Thursday, June 04, 2015

The Sailor on the Seas of Fate by Michael Moorcock

(hb; 1976: second book in the Elric series)


The second book in the Elric series is divided into three directly linked parts. First I will describe the storylines of these works, then actually review them.

The first part, "Sailing To the Future," opens with Elric fleeing the "city of Ryfel in the land of Pikarayd" where he was wrongly accused of being a "Melnibéan spy." After being rescued and hired onto a galleon of country-mixed mercenaries, he and his shipmates, utilizing wit and steel, battle the bejeweled brother-sister beast-wizards Agak-Gagak in their island temple. 

In the second part, "Sailing To the Present," Elric is no longer on the Dark Ship with its mixed-hireling swords (and its blind, wise "Captain").

Elric now travels with the amiable and battle-ready Smiorgan Baldhead, "once a sea-lord of the Purple Towns." While pillaging a coast-wrecked ship, the Count and the albino emperor uncover a half-Melnibéan, half-human woman (Vasslis of Jharkor) who is fleeing a deluded ancient Melnibéan earl, the legendary Saxif D'Aan, who believes Vasslis to be his storied "stolen" lover ("Graytesha, Princess of Fwem-Omeyo"). Included in this supernatural plot-stew is Prince Carolak, an also-legendary ghost-being, a royal whom the real Graytesha loved while she lived.

Having taken on Vasslis' protection as their cause, Baldhead and Elric engage in a (reluctant, on their part) galleon battle with D'Aan, near the red-lit, ship-crushing Crimson Gate -- a portal that can take Baldhead and Elric back to their realm-world, away from the Unmapped Kingdom.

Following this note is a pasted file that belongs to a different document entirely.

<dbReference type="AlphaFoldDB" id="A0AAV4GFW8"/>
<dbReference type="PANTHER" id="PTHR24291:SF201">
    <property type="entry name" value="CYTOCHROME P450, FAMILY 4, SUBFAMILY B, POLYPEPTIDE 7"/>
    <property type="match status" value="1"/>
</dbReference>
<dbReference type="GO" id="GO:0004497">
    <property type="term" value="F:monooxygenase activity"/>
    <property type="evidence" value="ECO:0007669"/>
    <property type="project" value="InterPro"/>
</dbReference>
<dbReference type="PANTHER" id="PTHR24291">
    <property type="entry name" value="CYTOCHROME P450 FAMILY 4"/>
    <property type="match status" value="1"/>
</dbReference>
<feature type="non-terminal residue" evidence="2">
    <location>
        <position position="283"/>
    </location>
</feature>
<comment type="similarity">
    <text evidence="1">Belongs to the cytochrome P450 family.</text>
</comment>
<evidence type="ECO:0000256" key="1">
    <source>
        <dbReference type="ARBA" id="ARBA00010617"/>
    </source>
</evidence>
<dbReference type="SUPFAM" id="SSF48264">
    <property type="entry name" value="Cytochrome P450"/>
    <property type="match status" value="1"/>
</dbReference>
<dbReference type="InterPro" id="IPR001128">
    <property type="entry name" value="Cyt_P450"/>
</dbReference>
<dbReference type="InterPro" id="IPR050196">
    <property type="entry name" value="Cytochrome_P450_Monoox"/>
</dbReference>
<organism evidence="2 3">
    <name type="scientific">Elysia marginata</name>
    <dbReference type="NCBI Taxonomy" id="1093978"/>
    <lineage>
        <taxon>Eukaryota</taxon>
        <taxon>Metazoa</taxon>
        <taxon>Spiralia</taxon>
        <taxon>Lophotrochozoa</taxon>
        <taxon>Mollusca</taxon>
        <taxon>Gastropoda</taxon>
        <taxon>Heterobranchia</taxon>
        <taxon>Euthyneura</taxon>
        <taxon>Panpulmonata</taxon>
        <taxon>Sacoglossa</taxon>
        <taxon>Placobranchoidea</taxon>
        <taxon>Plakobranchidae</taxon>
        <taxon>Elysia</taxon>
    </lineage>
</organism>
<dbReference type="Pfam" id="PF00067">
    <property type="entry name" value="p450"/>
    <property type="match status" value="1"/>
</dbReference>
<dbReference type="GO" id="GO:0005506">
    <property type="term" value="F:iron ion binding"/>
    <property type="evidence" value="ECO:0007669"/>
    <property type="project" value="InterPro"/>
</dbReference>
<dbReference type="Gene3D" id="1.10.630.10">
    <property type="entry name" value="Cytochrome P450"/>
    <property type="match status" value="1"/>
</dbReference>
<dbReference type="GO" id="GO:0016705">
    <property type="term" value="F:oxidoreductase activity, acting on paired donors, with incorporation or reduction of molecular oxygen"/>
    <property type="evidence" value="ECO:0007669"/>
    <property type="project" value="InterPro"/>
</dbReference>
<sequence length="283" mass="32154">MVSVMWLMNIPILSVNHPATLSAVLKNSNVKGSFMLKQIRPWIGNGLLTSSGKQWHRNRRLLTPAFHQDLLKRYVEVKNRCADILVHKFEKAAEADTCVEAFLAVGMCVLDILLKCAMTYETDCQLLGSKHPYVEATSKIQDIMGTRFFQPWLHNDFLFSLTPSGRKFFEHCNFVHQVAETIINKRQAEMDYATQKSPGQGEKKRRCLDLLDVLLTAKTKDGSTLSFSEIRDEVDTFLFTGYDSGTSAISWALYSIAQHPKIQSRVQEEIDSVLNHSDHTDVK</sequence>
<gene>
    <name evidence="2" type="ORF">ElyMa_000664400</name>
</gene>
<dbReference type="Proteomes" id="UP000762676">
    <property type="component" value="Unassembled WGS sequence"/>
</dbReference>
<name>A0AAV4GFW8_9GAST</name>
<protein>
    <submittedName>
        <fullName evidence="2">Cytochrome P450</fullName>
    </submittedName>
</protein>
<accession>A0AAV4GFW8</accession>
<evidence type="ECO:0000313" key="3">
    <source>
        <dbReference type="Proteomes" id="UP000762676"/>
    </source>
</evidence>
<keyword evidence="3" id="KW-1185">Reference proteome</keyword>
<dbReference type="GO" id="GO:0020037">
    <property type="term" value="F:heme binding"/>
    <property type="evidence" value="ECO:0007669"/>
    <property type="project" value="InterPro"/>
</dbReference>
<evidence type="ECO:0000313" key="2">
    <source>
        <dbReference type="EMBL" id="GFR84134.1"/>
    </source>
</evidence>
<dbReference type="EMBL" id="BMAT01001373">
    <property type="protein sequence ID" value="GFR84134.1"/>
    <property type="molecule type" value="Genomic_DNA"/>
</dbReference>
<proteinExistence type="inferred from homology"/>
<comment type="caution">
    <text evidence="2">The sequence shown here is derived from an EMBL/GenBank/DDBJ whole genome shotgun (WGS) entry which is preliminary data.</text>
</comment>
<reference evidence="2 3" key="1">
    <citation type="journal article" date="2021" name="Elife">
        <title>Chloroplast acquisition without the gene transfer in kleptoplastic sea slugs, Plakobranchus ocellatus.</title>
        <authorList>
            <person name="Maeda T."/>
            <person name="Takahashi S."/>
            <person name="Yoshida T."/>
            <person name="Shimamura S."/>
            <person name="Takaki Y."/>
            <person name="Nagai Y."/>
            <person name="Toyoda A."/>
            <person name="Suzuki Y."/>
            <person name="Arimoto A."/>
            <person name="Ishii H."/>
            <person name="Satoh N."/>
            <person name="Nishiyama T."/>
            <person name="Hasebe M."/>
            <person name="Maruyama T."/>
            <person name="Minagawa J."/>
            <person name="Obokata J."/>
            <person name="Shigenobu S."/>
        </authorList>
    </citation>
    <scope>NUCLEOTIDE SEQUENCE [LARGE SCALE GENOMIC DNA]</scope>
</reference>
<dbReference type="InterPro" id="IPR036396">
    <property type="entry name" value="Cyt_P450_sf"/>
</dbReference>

This part ends on a semi-cliffhanger note, leading into "Sailing To the Past," where . .

. . . rescued by "Avan Astran of Old Hrolmar" -- a duke, "an adventurer -- explorer -- trader" -- Elric and Baldhead join Astran in his cross-the-Young-Kingdom quest to find R'lin K'ren A'a, the mythical jungle city from which Elric's ancestors first came. Along the way, on a river near their destination, they are attacked by the Olab, "club-wielding. . . essentially [hissing] reptilian [beings] but with feathery crests and neck wattles, though their faces were almost human. . . Their forelegs were like the arms and hands of men, but their hindlegs were incredibly long and storklike."

Once in R'lin K'ren A'a, they encounter the ten-thousand-year-old Creature Doomed to Live (who may or may not be the naked, possibly-leprous J'osui C'reln Reyr), as well as the Jade Man, a stories-tall statue who guards "the place where the High Ones [the Melnibéans] meet."

Like its source novel, Elric Melniboné, the adventures in Sailor  are word-lean, with their effectively-sketched and -built-upon characters, their surrealistic and distinctive supernatural elements and beings and their epic tone. What sets Sailor apart from Elric (besides its section-fractured tales) is that the pale emperor's travels are increasingly colored by his deal with his patron demon Arioch (whose curious links to the Jade Man deepen the backstory) and the fact that Elric is learning more about the personality of his soul-stealing sword, Stormbringer.

This is an excellent, hard-to-put down read, one worth owning. Followed by The Weird of the White Wolf.

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